Costs that insurers pay to insure themselves, what is called re-insurance, are also going up at record rates.

“At the same time, we’re seeing record-breaking catastrophes and the risk going up,” she said. “So that includes for Wyoming, wildfire risk or if you’re in a hail-prone area like Cheyenne, hail risk. It’s the most challenging property insurance market that we’ve seen in a generation.”

Walker said many insurance companies over the past 10-15 years have been adding mitigation requirements to their policies. That typically means an inspection of the property that might consider everything from the type of roof to whether there is wood on the deck.

“The good news in Wyoming is we do have currently a stable competitive market,” Walker said. “So, you can still shop for insurance, and if you’re too high a risk for one insurer, you may find it with another.”

But the reality of the current market means that consumers need to consider mitigation steps they can take to make their homes more insurable, Walker said.

“Make sure you’re talking to your insurance company about what mitigation steps they would require, and hopefully those are also going to make your own home safer,” she said. “And if you do it, great. If your neighbor does it, even better. But if your community is working toward you know, community wildfire mitigation, that’s a positive step.”

For tips about mitigating insurance costs, Walker recommended the Insurance Institute for Business and Home Safety and the Rocky Mountain Insurance Information Association.

Not Just Mountain West

The issues aren’t just being seen in Story, Cheyenne or even throughout Wyoming, Wyoming Department of Insurance Commissioner Jeff Rude told Cowboy State Daily. It’s not even confined to the Intermountain West.

“These insurers are realizing that you don’t have to be in the middle of a mountain to have a fire risk,” Rude said. “Look at the Boulder fire, which was massive, and that wasn’t necessarily in a forest area. And the panhandle of Texas fire, a million and a half acres, and that was wildfire on an open prairie.”

As a result of double and triple price spikes, some states are looking at capping insurance rates, Rude said, and possibly even requiring policies be written so insurers can’t just drop customers in areas they don’t want to cover any more.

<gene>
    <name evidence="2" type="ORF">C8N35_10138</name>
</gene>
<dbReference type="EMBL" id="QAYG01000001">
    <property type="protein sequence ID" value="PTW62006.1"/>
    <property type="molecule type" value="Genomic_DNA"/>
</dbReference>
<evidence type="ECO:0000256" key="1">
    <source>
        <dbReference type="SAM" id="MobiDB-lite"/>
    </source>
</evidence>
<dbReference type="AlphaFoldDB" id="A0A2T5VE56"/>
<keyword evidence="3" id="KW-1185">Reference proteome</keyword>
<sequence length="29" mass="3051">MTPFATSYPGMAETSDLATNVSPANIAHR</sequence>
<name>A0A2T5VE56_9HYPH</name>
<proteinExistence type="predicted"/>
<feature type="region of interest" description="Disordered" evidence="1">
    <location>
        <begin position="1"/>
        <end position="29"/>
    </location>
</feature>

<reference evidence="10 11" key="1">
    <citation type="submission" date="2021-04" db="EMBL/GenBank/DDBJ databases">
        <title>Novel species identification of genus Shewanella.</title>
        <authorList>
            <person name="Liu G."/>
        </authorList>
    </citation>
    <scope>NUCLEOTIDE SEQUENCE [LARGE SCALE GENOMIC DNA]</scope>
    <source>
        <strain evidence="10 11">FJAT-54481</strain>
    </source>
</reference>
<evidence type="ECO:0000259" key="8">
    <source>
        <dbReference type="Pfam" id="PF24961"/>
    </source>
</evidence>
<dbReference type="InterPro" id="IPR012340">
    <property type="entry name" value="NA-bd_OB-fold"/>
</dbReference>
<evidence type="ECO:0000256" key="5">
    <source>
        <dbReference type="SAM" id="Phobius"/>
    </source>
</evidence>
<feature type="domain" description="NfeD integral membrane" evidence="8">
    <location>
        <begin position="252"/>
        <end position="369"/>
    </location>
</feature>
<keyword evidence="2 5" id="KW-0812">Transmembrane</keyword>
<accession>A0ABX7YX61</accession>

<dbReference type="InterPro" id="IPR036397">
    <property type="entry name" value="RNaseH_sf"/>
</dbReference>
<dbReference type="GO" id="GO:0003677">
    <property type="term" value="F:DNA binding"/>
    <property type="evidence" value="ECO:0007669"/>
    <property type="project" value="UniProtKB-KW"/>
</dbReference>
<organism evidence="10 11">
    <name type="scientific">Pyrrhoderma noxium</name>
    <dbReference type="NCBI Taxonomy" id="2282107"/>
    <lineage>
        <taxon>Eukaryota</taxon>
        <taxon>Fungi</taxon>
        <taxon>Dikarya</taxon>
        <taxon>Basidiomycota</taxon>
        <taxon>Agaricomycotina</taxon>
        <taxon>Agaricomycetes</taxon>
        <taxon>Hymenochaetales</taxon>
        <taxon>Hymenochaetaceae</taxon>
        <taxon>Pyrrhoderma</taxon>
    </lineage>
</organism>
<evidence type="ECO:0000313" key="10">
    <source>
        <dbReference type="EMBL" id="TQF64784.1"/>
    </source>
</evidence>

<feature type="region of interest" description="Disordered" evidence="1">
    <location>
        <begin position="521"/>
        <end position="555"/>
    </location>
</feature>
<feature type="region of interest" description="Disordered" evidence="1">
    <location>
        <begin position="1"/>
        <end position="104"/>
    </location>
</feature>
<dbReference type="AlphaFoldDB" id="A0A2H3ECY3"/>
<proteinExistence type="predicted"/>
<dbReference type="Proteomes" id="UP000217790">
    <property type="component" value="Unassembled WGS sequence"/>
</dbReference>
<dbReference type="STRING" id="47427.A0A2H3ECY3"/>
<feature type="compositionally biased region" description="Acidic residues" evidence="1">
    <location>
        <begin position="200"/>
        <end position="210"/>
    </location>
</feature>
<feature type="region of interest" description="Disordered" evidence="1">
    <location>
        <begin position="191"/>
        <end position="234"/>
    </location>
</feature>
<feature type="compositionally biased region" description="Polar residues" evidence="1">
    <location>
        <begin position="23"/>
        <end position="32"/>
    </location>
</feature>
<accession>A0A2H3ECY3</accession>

“But what they found there was the insurers just said, ‘Well, we’re not going to do that business, then,’” Rude said “‘We’re not going to write wildfire coverage anymore.’”

Rude has talked with commissioners in Montana, Idaho, Nevada and Utah about potentially forming a risk pool, which could be used to help underwrite some of the risk.

For that to work in Wyoming, Rude said he would envision a state survey to see who is being hit the hardest by the insurance rate increases.

“It’s something we’ve talked about,” he said. “It’s just a matter of getting it off the ground, and if there’s a willingness of the state to do things like that.”

Rude said he’s been recommending in the meantime that those facing insurance spikes do a little bit of shopping around.

“We actually have 87 companies that can write a policy for fire coverage,” he said. “The reality is 40 of those companies really make up the bulk of wildfire coverage. But, so there’s still 40 companies that do it.”

That ratio, Rude added, is fairly consistent among states he’s compared Wyoming to, such as South Dakota, North Dakota and a couple of others.

“So, we’re not getting hit harder than them, and we have carriers out there, so it’s not a crisis yet. They’re still writing coverage,” he said. “So I think it’s, you know, it’s going to be working with an agent, and they’re going to have to really do their homework and work hard for their clients.”

Renée Jean can be reached at

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Renée Jean

Business and Tourism Reporter